They love Milton Bradley in Oakland. He had a much more enjoyable time with the A's this year than he ever did alongside Jeff Kent in the Dodgers clubhouse. Dodger fans would probably be surprised to learn that after the A's playoff loss to the Tigers this weekend, San Francisco Chronicle columnist Bruce Jenkins singled out Bradley as Oakland's leader in guts and clubhouse class.
One of baseball's toughest men was moved to tears. Sitting at his locker, a towel draped over his head, Milton Bradley had been crying. His eyes were blood-red as he finally turned to face the media. He handled a most difficult interview session the way he handled the American League Championship Series -- intensely, professionally, without fear.
We all have memories of spectacular postseason performances in defeat. Such names as Henry Aaron, Lou Brock, Bob Gibson, Frank Robinson, Carlton Fisk and Thurman Munson come to mind. So many others. I can't recall many more inspirational than Bradley's this postseason, and Saturday's Game 4 in particular.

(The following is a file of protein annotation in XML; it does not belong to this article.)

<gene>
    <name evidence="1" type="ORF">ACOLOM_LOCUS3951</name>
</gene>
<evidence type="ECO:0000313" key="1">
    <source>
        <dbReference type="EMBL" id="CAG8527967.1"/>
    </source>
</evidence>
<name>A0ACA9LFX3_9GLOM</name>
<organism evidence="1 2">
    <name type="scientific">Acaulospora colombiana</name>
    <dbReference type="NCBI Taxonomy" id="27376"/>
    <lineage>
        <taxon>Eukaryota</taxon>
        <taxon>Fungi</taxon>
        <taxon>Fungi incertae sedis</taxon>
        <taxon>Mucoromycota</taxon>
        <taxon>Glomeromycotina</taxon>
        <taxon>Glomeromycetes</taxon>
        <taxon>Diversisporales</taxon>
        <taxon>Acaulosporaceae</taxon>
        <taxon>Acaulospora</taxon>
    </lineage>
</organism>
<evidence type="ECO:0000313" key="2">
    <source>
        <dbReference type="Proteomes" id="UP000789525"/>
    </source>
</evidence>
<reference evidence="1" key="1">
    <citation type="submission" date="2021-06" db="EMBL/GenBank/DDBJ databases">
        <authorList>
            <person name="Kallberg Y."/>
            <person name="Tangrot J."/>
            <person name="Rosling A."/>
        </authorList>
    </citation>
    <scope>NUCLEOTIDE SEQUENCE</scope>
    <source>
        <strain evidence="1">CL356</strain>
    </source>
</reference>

As much as he tried, Frank Thomas could not carry Oakland through this series. In a sea of futility, on a team coming to life only in the final, desperate moments, Bradley took the responsibility upon himself. Along the way, he became more of a man. He found his most pleasurable experiences, by far, in a baseball uniform. To have all that, and to have given his best in defeat, moved the man to tears....
"I just feel I was made for this," Bradley said through those reddened eyes. "The pressure. Giving it all you have. It was such a great ride. Most fun I've ever had in baseball. Best team I've ever been with. Maybe someday I'll smile, and be happy, over having played well. Right now, it hurts."
The Dodgers should be kicking themselves for not finding a way to help Bradley take this step forward here in his hometown.